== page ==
Attila, the leader of the barbarian Huns and called by the Romans "The Scourge of God", sweeps onto the Italian peninsula, defeating all of the armies of Rome, until he and his men reach the gates of the city itself.
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Roman centurion Marcian is captured by Attila the Hun en route to Constantinople, but escapes. On arrival, he finds the eastern Roman emperor Theodosius plotting with Attila to look the other way while the latter marches against Rome. But Marcian gains the favor of Pulcheria, lovely sister of Theodosius, who favors a united Empire. As Attila marches, things look bleak for the weakened imperial forces. But the conqueror has an awe of the power of the Christians' God... Written by
Rod Crawford <email@example.com>
Very enjoyable Douglas Sirk one and only foray into the sword and sandal genre. Competently made, it has a lush look though obviously made on a small budget. With the stilted dialogue one might expect of such a saga, it somehow remains credible though at times teeters precariously on the borders of camp.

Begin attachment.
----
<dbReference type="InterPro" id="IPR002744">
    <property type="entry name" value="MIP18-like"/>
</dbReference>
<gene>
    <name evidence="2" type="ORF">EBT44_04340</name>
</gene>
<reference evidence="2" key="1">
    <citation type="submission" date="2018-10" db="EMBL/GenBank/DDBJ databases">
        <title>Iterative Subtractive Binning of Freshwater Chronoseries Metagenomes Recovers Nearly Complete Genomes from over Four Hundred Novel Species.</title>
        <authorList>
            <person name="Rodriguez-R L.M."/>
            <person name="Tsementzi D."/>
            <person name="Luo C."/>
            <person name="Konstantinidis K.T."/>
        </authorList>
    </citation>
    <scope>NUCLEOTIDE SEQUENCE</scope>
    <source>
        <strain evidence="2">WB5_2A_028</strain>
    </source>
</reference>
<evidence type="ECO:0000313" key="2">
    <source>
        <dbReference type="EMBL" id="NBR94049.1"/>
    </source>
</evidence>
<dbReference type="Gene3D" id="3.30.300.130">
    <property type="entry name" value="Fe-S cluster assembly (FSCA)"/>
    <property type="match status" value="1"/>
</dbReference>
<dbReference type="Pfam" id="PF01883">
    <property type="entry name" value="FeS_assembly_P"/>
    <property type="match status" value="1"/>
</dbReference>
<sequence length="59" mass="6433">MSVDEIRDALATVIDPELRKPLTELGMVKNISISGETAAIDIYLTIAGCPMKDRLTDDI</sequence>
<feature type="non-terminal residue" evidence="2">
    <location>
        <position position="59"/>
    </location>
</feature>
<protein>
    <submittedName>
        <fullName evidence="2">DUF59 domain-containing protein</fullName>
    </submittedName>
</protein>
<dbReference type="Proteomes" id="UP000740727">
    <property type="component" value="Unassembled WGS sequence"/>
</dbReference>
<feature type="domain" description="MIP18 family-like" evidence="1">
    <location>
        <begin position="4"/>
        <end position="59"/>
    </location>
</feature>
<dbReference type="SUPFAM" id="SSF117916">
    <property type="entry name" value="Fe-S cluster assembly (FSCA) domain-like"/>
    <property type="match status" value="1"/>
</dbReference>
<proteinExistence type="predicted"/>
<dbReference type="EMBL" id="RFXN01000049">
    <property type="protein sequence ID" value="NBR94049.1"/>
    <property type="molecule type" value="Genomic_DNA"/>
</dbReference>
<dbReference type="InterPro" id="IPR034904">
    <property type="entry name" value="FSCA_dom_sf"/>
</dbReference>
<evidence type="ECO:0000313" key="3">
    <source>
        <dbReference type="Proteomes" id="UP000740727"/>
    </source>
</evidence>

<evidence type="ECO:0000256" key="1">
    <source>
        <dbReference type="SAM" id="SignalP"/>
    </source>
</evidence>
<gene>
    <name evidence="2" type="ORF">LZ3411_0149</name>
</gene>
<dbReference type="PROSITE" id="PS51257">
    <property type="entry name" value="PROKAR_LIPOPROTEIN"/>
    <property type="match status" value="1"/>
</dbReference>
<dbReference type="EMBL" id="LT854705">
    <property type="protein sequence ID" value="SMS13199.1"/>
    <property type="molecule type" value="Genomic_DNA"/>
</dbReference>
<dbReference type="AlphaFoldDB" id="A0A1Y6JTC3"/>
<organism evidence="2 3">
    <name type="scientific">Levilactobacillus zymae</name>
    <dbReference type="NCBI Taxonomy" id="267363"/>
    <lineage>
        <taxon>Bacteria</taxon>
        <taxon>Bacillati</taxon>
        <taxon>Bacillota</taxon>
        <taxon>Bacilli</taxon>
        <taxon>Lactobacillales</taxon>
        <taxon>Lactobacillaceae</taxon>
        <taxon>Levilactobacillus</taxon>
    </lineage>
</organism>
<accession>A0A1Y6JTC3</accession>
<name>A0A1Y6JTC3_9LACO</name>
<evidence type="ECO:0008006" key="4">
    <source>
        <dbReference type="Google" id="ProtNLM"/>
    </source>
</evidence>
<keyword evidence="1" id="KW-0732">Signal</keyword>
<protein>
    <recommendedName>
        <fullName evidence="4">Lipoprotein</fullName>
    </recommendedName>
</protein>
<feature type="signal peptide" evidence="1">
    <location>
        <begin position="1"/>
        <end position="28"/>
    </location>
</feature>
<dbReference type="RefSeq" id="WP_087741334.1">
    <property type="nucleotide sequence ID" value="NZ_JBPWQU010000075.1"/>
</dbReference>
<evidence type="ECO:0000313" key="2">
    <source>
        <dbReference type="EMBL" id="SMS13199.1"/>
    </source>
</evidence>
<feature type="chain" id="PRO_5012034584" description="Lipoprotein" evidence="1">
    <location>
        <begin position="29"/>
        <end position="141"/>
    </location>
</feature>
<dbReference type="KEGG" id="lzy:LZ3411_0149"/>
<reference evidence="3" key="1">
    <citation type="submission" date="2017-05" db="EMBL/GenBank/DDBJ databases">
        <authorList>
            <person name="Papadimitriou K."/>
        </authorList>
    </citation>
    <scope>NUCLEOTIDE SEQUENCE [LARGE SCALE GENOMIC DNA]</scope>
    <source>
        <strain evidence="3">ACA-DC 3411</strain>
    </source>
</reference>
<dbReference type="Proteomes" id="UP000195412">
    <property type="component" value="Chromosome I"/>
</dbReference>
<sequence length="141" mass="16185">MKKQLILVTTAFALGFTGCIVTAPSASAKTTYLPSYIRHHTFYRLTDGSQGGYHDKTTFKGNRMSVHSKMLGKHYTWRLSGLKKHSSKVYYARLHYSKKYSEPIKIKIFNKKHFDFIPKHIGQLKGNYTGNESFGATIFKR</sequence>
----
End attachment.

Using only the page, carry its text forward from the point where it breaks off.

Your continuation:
Jeff Chandler turns in a solid performance delivering his lines with diction suited to Shakespeare. Panther like Jack Palance sporting a Fu Manchu moustache is perfectly suited to playing Atilla the Hun which he does with much relish. Despite the numerous forgettable roles in equally numerous trivial movies, one senses that there was something there that never quite came to fruition. The closest he came to really great acting was "The Big Knife" made the following year.
Although Sirk wasn't originally allotted to this movie, it would seem he was willing to try his hand in a genre new to him. As with his only western "Taza Son of Cochise", he proved himself able to work in the genre as well as most, though added little extra of any note.
Expertly filmed by the great Russell Metty who Sirk wisely used on most of his movies.
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